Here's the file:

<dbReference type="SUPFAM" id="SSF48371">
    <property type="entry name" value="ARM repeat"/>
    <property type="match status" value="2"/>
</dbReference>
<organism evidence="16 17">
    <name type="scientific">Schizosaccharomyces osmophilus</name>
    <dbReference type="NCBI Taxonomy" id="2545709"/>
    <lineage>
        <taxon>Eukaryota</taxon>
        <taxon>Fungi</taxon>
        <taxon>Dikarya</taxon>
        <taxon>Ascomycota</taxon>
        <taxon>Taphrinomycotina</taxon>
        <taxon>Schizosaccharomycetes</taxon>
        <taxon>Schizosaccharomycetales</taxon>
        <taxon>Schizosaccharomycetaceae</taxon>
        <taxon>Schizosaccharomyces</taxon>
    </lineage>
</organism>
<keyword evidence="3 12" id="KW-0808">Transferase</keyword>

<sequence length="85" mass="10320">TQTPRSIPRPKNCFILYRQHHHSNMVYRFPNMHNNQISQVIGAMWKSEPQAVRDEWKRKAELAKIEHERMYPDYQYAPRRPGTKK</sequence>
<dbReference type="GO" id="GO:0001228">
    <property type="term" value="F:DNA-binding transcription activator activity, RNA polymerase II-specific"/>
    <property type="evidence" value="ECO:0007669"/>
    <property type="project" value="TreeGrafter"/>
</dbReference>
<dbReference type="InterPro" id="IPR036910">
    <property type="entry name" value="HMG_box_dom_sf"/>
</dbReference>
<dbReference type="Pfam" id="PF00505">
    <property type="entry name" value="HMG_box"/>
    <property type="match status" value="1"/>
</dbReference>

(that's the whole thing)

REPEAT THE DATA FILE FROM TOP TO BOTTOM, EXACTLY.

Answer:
<dbReference type="SUPFAM" id="SSF48371">
    <property type="entry name" value="ARM repeat"/>
    <property type="match status" value="2"/>
</dbReference>
<organism evidence="16 17">
    <name type="scientific">Schizosaccharomyces osmophilus</name>
    <dbReference type="NCBI Taxonomy" id="2545709"/>
    <lineage>
        <taxon>Eukaryota</taxon>
        <taxon>Fungi</taxon>
        <taxon>Dikarya</taxon>
        <taxon>Ascomycota</taxon>
        <taxon>Taphrinomycotina</taxon>
        <taxon>Schizosaccharomycetes</taxon>
        <taxon>Schizosaccharomycetales</taxon>
        <taxon>Schizosaccharomycetaceae</taxon>
        <taxon>Schizosaccharomyces</taxon>
    </lineage>
</organism>
<keyword evidence="3 12" id="KW-0808">Transferase</keyword>

<sequence length="85" mass="10320">TQTPRSIPRPKNCFILYRQHHHSNMVYRFPNMHNNQISQVIGAMWKSEPQAVRDEWKRKAELAKIEHERMYPDYQYAPRRPGTKK</sequence>
<dbReference type="GO" id="GO:0001228">
    <property type="term" value="F:DNA-binding transcription activator activity, RNA polymerase II-specific"/>
    <property type="evidence" value="ECO:0007669"/>
    <property type="project" value="TreeGrafter"/>
</dbReference>
<dbReference type="InterPro" id="IPR036910">
    <property type="entry name" value="HMG_box_dom_sf"/>
</dbReference>
<dbReference type="Pfam" id="PF00505">
    <property type="entry name" value="HMG_box"/>
    <property type="match status" value="1"/>
</dbReference>